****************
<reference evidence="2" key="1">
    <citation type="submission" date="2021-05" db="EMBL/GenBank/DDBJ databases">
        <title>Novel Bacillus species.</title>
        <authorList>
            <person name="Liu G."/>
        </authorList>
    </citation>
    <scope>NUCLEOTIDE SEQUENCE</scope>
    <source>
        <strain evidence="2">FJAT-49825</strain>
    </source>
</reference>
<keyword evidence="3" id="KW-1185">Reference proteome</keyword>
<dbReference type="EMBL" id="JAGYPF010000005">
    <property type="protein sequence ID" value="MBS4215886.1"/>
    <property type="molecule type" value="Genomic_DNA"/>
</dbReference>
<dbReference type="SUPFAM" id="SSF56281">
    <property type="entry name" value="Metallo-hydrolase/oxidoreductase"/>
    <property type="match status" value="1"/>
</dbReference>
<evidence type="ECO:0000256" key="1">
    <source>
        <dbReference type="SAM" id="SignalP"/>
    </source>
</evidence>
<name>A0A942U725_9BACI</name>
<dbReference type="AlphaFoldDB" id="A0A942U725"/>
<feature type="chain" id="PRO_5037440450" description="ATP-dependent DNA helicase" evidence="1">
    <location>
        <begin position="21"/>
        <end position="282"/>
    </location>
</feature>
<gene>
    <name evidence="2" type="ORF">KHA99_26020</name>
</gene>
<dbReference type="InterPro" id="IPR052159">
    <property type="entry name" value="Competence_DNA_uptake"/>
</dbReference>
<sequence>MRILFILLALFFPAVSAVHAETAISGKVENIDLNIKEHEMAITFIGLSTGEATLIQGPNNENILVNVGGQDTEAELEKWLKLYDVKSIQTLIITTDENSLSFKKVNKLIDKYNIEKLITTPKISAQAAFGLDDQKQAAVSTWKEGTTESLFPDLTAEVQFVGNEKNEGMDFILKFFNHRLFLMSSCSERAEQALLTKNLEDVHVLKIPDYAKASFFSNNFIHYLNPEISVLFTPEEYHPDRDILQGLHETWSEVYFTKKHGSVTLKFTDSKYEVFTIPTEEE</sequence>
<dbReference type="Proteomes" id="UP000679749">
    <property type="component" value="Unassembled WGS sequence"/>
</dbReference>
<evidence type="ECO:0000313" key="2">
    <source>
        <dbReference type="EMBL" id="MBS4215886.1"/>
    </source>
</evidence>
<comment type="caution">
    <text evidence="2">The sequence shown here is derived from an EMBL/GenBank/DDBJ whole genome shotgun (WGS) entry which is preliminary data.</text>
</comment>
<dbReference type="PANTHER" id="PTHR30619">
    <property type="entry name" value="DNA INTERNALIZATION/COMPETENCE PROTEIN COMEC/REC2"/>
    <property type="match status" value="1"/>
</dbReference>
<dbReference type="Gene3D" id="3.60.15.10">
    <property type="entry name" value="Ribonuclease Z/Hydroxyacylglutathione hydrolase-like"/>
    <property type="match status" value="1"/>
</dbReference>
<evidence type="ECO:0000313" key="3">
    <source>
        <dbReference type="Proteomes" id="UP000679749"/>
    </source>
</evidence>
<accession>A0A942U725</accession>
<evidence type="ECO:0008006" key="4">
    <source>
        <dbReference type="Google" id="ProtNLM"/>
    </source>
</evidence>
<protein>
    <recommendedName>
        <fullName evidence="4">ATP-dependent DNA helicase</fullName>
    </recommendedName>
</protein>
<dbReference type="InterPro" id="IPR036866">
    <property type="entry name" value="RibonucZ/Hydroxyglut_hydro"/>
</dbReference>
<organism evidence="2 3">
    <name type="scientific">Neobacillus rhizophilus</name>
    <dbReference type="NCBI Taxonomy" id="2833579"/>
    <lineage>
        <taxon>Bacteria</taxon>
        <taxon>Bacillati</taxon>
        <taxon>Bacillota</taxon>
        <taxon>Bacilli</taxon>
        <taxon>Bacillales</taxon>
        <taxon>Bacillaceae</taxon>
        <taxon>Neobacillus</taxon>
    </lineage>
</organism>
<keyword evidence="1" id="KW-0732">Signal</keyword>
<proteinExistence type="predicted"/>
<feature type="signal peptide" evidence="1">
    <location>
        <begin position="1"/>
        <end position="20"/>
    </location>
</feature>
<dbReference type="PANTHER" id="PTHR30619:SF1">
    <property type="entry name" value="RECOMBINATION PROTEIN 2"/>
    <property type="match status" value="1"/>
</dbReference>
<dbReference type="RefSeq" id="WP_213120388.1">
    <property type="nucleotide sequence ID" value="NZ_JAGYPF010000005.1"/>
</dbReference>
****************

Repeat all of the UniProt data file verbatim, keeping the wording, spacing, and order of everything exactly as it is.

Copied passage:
<reference evidence="2" key="1">
    <citation type="submission" date="2021-05" db="EMBL/GenBank/DDBJ databases">
        <title>Novel Bacillus species.</title>
        <authorList>
            <person name="Liu G."/>
        </authorList>
    </citation>
    <scope>NUCLEOTIDE SEQUENCE</scope>
    <source>
        <strain evidence="2">FJAT-49825</strain>
    </source>
</reference>
<keyword evidence="3" id="KW-1185">Reference proteome</keyword>
<dbReference type="EMBL" id="JAGYPF010000005">
    <property type="protein sequence ID" value="MBS4215886.1"/>
    <property type="molecule type" value="Genomic_DNA"/>
</dbReference>
<dbReference type="SUPFAM" id="SSF56281">
    <property type="entry name" value="Metallo-hydrolase/oxidoreductase"/>
    <property type="match status" value="1"/>
</dbReference>
<evidence type="ECO:0000256" key="1">
    <source>
        <dbReference type="SAM" id="SignalP"/>
    </source>
</evidence>
<name>A0A942U725_9BACI</name>
<dbReference type="AlphaFoldDB" id="A0A942U725"/>
<feature type="chain" id="PRO_5037440450" description="ATP-dependent DNA helicase" evidence="1">
    <location>
        <begin position="21"/>
        <end position="282"/>
    </location>
</feature>
<gene>
    <name evidence="2" type="ORF">KHA99_26020</name>
</gene>
<dbReference type="InterPro" id="IPR052159">
    <property type="entry name" value="Competence_DNA_uptake"/>
</dbReference>
<sequence>MRILFILLALFFPAVSAVHAETAISGKVENIDLNIKEHEMAITFIGLSTGEATLIQGPNNENILVNVGGQDTEAELEKWLKLYDVKSIQTLIITTDENSLSFKKVNKLIDKYNIEKLITTPKISAQAAFGLDDQKQAAVSTWKEGTTESLFPDLTAEVQFVGNEKNEGMDFILKFFNHRLFLMSSCSERAEQALLTKNLEDVHVLKIPDYAKASFFSNNFIHYLNPEISVLFTPEEYHPDRDILQGLHETWSEVYFTKKHGSVTLKFTDSKYEVFTIPTEEE</sequence>
<dbReference type="Proteomes" id="UP000679749">
    <property type="component" value="Unassembled WGS sequence"/>
</dbReference>
<evidence type="ECO:0000313" key="2">
    <source>
        <dbReference type="EMBL" id="MBS4215886.1"/>
    </source>
</evidence>
<comment type="caution">
    <text evidence="2">The sequence shown here is derived from an EMBL/GenBank/DDBJ whole genome shotgun (WGS) entry which is preliminary data.</text>
</comment>
<dbReference type="PANTHER" id="PTHR30619">
    <property type="entry name" value="DNA INTERNALIZATION/COMPETENCE PROTEIN COMEC/REC2"/>
    <property type="match status" value="1"/>
</dbReference>
<dbReference type="Gene3D" id="3.60.15.10">
    <property type="entry name" value="Ribonuclease Z/Hydroxyacylglutathione hydrolase-like"/>
    <property type="match status" value="1"/>
</dbReference>
<evidence type="ECO:0000313" key="3">
    <source>
        <dbReference type="Proteomes" id="UP000679749"/>
    </source>
</evidence>
<accession>A0A942U725</accession>
<evidence type="ECO:0008006" key="4">
    <source>
        <dbReference type="Google" id="ProtNLM"/>
    </source>
</evidence>
<protein>
    <recommendedName>
        <fullName evidence="4">ATP-dependent DNA helicase</fullName>
    </recommendedName>
</protein>
<dbReference type="InterPro" id="IPR036866">
    <property type="entry name" value="RibonucZ/Hydroxyglut_hydro"/>
</dbReference>
<organism evidence="2 3">
    <name type="scientific">Neobacillus rhizophilus</name>
    <dbReference type="NCBI Taxonomy" id="2833579"/>
    <lineage>
        <taxon>Bacteria</taxon>
        <taxon>Bacillati</taxon>
        <taxon>Bacillota</taxon>
        <taxon>Bacilli</taxon>
        <taxon>Bacillales</taxon>
        <taxon>Bacillaceae</taxon>
        <taxon>Neobacillus</taxon>
    </lineage>
</organism>
<keyword evidence="1" id="KW-0732">Signal</keyword>
<proteinExistence type="predicted"/>
<feature type="signal peptide" evidence="1">
    <location>
        <begin position="1"/>
        <end position="20"/>
    </location>
</feature>
<dbReference type="PANTHER" id="PTHR30619:SF1">
    <property type="entry name" value="RECOMBINATION PROTEIN 2"/>
    <property type="match status" value="1"/>
</dbReference>
<dbReference type="RefSeq" id="WP_213120388.1">
    <property type="nucleotide sequence ID" value="NZ_JAGYPF010000005.1"/>
</dbReference>